4 min read.Updated: 04 May 2020, 10:41 PM ISTAjit Ranade
Pledging shares would let the Centre finance a ₹10 trillion fiscal stimulus without having to court risks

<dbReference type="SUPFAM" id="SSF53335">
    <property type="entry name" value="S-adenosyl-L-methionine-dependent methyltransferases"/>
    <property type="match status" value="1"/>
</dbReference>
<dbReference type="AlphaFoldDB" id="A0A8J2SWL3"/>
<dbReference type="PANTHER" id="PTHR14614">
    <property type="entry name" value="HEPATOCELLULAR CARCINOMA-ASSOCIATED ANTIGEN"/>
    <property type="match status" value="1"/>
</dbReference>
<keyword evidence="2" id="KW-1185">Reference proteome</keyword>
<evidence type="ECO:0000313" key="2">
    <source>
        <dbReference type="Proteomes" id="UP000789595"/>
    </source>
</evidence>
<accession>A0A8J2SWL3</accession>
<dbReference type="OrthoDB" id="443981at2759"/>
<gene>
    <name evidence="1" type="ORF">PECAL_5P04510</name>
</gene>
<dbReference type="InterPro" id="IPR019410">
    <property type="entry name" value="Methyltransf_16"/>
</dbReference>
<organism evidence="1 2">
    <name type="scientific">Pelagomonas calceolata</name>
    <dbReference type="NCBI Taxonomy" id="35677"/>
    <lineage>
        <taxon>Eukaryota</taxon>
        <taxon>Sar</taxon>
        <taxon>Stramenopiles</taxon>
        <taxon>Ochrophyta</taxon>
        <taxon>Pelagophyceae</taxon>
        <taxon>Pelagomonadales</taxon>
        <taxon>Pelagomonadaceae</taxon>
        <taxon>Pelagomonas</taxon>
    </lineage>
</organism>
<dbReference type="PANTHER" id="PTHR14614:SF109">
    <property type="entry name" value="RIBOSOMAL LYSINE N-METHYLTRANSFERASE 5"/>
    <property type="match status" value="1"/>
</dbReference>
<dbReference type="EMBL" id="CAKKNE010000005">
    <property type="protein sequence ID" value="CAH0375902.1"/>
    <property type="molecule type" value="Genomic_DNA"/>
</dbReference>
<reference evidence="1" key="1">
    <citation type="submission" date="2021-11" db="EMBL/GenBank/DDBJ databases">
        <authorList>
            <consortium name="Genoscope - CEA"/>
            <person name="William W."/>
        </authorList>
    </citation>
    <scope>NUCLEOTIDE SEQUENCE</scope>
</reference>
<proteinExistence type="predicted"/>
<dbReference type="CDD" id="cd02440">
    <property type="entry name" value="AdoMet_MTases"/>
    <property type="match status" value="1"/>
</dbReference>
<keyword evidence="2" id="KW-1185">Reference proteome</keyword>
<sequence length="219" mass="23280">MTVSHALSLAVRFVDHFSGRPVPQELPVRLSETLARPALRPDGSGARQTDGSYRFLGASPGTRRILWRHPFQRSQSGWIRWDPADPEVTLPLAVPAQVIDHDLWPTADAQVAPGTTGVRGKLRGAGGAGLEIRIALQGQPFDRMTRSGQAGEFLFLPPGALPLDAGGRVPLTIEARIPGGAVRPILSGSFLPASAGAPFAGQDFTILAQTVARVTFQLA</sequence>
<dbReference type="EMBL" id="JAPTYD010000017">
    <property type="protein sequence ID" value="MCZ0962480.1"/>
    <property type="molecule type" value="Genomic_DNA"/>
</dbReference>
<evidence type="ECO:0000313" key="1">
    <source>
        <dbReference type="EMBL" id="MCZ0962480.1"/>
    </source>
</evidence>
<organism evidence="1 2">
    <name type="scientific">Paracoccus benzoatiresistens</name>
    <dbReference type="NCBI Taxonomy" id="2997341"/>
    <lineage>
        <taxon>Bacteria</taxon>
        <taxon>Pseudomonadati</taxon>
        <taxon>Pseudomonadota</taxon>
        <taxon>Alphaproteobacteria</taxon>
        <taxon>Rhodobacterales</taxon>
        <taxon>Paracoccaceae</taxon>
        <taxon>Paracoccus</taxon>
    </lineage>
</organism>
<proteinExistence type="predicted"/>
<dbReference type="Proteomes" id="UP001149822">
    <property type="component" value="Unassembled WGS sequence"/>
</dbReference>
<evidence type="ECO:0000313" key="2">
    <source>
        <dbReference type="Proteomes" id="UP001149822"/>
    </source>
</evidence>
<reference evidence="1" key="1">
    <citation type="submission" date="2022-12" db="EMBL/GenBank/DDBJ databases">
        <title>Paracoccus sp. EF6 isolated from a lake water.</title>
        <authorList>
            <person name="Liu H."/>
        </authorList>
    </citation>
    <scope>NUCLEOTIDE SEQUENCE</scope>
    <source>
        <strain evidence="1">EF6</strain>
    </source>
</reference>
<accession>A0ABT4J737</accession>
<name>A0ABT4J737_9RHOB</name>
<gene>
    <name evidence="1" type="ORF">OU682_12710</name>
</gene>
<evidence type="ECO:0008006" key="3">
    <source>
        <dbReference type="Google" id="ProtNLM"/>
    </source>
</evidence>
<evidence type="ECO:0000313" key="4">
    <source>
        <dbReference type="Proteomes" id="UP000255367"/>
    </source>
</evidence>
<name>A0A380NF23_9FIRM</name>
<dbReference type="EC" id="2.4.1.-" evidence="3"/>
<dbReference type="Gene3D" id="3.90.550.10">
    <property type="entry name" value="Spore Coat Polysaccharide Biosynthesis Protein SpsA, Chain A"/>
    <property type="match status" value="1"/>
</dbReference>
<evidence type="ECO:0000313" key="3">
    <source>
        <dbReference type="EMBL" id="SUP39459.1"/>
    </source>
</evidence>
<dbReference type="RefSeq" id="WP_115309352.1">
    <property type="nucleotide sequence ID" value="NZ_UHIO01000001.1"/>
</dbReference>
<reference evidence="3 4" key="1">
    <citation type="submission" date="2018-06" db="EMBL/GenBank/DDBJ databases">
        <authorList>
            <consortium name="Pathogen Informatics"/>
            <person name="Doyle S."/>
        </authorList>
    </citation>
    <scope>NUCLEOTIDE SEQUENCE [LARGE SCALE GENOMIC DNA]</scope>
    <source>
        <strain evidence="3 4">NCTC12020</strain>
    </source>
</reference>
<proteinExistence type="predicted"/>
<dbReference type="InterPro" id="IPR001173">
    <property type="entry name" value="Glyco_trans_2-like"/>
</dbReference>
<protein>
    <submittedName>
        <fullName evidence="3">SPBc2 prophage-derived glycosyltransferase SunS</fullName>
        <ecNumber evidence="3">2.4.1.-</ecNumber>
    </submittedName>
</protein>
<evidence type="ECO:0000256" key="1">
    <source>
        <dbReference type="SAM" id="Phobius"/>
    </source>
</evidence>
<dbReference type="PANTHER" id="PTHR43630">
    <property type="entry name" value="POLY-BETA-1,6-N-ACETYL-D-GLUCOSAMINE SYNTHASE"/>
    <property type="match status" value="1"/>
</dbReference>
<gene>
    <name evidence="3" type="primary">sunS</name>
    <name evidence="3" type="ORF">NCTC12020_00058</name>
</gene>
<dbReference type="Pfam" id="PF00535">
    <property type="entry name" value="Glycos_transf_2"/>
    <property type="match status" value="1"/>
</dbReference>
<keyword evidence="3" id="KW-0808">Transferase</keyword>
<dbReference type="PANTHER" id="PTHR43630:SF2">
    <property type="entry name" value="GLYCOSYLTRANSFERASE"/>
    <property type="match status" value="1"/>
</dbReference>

In October 2008, the Reserve Bank of India (RBI) announced a backstop facility to help mutual funds (MFs) survive redemption pressure. Panicky investors selling MF units caused its net asset value to plummet, reinforcing the panic and selling. The backstop gave them indirect liquidity support. Its mere announcement calmed nerves and the redemption pressure eased. The facility never had to be used, since MFs had adequate liquidity to cater to moderate levels of redemption. Indeed, India survived the Lehman crash and mortgage crisis in North America. Never mind that the accompanying fiscal stimulus of 2009 proved excessive and lasted much longer than desired, leaving behind high inflation, made worse by the currency tantrums of 2013.
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